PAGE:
New Zealand in SA

Nervy few days for Proteas

2013-01-21 15:31
Hashim Amla (AFP)
Cape Town - Is the New Zealand “David” on the verge of a first-time felling of the South African “Goliath” in a one-day international series on our soil?

The resurgent Black Caps, presumably immensely heartened by their tail-end fightback to snatch the first of three contests at Paarl on Saturday, are tantalisingly poised to clinch the spoils at Kimberley on Tuesday (14:30 start).

It would be a turn-up for the books, given their current ranking of ninth - below even Bangladesh - in ODIs, and render the last fixture at Potchefstroom on Friday a dead-rubber affair ... with the host nation very unexpectedly the ones out of contention.

For their part, the Proteas will be hell-bent on bringing their A-game to the normally sun-baked, batting-friendly De Beers Diamond Oval  to ensure 1-1 parity and then put their trust in continuity to power them over the line at “Potch” for a come-from-behind outcome in their favour.

Certainly anything less than that scenario playing itself out will only add further fuel to a not unreasonable belief that South Africa’s limited-overs department remains some way off emulating its purring Test-level equivalent.

A surge in public optimism back in New Zealand, following the depressingly meek surrender in both of the two Tests, has been supplemented by the near-inevitable headline on Monday in national newspaper the New Zealand Herald: “Banned De Villiers boosts Black Caps”.

The suggestion is that the Proteas may be a tad vulnerable on the batting front after ODI captain AB de Villiers’s two-game suspension for a slow over rate at Paarl - a situation compounded by the absence of Jacques Kallis, who is resting for the Test series against Pakistan, and still-injured JP Duminy.

So what the Kimberley clash offers, from a South African perspective, is a perfect opportunity for currently reasonably borderline components of their batting arsenal - names like Colin Ingram, Quinton de Kock and likely debutant Farhaan Behardien rapidly spring to mind - to play a major innings at a time of real need and tick a box for future employment.

More than that, though, stalwarts Hashim Amla, who was unusually loose and overly carefree in approach at Paarl, and Graeme Smith may not have the luxury of second failures in succession in the short, sharp series if the Proteas are to stay in the hunt.

It is traditionally a high-scoring venue in ODIs, a situation that hasn’t changed a great deal since the last time these foes met in Kimberley back in October 2000 - on that occasion South Africa successfully chased down 288, with current coach Gary Kirsten scoring 101 and the machine-like Kallis 93.

The Proteas have drafted big-hitting Dolphins left-hander David Miller into the squad, following De Villiers’s temporary fall from grace, and may try to fit him into the side somehow, even if Behardien is presumably the next cab off the rank for the batting void.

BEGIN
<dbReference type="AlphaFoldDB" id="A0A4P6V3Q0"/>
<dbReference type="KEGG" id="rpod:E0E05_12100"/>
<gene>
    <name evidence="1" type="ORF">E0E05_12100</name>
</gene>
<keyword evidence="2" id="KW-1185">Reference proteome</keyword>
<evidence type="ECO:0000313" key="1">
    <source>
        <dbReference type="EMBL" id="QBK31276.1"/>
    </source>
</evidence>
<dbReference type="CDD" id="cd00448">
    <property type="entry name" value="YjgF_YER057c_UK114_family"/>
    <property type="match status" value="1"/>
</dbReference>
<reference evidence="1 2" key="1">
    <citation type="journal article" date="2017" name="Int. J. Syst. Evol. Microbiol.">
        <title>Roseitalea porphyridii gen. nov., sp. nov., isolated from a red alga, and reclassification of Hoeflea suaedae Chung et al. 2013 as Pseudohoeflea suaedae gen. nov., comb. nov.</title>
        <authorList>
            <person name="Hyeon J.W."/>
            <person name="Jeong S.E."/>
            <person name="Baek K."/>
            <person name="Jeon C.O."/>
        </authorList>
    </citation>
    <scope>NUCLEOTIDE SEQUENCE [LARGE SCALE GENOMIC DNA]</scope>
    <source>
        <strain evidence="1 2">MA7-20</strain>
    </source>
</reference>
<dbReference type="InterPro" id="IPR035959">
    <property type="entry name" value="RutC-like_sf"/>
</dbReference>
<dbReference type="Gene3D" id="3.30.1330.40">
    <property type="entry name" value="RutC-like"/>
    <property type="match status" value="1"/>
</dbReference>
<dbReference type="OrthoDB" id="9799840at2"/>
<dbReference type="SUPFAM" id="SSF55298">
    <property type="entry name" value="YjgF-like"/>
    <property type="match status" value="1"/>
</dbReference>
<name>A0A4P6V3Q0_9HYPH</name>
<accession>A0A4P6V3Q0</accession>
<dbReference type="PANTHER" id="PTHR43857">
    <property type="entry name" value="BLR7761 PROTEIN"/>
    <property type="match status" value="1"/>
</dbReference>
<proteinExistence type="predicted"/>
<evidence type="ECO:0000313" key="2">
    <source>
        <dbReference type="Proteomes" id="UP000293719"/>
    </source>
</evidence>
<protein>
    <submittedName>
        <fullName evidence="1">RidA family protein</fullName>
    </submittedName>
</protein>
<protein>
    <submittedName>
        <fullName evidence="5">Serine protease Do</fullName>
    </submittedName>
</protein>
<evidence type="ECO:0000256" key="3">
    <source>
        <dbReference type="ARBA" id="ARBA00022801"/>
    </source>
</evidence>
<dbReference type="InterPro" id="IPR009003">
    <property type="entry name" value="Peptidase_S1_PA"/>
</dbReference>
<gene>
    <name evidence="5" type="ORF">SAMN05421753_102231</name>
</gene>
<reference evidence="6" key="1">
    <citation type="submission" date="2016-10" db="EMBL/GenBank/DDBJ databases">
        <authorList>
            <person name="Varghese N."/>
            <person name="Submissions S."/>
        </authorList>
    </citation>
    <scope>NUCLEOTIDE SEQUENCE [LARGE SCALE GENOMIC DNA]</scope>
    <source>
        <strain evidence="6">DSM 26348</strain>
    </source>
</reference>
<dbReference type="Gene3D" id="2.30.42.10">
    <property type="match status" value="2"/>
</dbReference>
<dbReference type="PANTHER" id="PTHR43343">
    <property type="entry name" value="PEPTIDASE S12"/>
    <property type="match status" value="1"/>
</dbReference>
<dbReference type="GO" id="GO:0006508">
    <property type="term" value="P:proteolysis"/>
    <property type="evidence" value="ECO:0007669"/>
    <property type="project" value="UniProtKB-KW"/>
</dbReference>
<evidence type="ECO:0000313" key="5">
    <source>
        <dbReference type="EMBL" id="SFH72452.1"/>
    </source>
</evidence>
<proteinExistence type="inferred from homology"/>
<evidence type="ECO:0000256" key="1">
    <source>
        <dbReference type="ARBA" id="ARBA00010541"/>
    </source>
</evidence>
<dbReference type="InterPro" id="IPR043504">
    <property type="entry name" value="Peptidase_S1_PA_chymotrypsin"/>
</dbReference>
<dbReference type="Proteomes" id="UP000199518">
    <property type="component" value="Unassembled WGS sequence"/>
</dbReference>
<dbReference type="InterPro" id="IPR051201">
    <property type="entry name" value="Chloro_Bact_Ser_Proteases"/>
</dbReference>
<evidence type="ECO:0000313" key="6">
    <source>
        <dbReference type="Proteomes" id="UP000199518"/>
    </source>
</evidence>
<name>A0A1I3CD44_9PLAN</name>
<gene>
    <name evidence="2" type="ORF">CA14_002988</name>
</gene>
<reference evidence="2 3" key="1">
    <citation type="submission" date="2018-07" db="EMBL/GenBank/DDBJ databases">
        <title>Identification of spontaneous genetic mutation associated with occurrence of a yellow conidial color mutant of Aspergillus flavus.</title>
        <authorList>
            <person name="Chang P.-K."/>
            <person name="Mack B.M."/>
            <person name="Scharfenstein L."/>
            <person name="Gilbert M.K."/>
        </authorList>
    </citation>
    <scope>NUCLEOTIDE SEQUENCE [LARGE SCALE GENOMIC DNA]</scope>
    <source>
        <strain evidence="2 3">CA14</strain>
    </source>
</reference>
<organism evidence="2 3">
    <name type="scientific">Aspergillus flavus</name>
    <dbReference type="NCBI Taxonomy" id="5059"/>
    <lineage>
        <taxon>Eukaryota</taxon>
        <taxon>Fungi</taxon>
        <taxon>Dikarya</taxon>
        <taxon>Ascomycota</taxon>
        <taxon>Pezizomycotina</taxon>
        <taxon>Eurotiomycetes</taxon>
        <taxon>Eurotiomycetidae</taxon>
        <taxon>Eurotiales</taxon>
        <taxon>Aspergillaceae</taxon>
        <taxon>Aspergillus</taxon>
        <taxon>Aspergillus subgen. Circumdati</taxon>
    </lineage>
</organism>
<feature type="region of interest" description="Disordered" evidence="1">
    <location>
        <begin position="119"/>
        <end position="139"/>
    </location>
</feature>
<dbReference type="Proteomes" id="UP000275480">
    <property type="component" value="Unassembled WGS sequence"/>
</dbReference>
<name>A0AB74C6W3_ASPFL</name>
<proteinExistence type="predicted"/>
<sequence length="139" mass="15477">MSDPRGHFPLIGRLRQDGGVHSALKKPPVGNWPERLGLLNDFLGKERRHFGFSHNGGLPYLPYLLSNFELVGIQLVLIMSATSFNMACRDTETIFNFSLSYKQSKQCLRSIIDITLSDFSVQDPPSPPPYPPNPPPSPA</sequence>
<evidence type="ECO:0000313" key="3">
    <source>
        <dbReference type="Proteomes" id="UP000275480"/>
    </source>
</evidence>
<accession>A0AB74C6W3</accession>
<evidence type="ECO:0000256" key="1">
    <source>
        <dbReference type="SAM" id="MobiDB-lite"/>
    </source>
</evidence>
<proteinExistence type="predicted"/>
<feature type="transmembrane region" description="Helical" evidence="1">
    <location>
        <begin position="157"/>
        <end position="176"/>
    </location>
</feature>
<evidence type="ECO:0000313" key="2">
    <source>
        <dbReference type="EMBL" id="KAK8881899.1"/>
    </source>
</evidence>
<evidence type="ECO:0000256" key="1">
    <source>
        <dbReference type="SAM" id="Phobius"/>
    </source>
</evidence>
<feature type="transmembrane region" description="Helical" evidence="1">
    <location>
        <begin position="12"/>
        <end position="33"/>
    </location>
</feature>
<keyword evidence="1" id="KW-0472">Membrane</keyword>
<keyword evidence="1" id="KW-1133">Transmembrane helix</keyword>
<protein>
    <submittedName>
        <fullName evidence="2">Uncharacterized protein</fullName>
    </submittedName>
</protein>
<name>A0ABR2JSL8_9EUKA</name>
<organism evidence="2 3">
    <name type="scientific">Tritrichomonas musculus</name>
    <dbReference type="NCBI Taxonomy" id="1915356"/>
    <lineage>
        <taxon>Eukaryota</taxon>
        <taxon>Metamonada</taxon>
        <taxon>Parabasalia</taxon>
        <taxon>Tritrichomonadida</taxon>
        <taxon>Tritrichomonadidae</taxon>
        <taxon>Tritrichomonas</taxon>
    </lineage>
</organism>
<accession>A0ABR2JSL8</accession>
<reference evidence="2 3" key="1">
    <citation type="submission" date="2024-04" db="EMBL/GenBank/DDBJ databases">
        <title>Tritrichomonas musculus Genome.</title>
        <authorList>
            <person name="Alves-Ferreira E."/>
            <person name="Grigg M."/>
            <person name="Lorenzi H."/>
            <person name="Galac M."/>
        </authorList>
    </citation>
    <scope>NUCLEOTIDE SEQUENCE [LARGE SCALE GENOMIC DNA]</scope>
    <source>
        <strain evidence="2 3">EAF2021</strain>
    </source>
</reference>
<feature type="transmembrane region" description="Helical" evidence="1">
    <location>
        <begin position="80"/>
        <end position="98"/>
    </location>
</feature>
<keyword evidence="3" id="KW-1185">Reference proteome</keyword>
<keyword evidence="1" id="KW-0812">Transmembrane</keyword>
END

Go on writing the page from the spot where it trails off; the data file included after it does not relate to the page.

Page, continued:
That would have been easier to do, of course, had the evergreen Kallis been in the mix, because he offers a decent extra bowling option among the top four batsmen in the ODI order - something that may not be the case with the current stock of frontline batsmen.

It only highlights, once again, why the 37-year-old will still be an indispensible ingredient when the Proteas tackle the Champions Trophy in England in mid-year.

On paper, the Proteas really should still boast enough proven, high-quality names to down the Black Caps in Kimberley, but acting captain Faf du Plessis would do well to remind his troops that they should also not under-estimate for one second the sudden Kiwi scent of blood.

New Zealand, after all, have never previously won a bilateral series between the countries in South Africa, nor any other tournaments here that have featured both teams plus one or two others.

The Proteas rule the overall roost 14-3 in completed ODIs won in this country since re-admission; the Black Caps’ only wins have come in the 2003 World Cup, when they triumphed by nine wickets at the Wanderers in a Duckworth/Lewis-influenced match (though deservedly so), at Port Elizabeth preceding a 2-1 series loss in 2007/08, and then at Paarl on Sunday.

Should New Zealand upset the Proteas again in the “Big Hole”, it would thus also be their first achievement of successive ODI victories against South Africa away.

The Proteas’ bowling effort was largely acceptable in trying to defend - and so nearly doing so - an unusually low total in the Boland town at the weekend, although their specialist coach in that area of the game, Allan Donald, would do well to work anew on eliminating a virus of wides and no-balls.

South Africa served up 17 offences in that regard to the New Zealanders’ 10 at Paarl, with Rory Kleinveldt particularly culpable, and those extra deliveries required presumably went a long way to explaining why the hosts must suffer the strong inconvenience of no De Villiers for the next few pretty important days ...

*Follow our chief writer on Twitter: @RobHouwing

Read more on:    proteas  |  nz in sa  |  graeme smith  |  cricket
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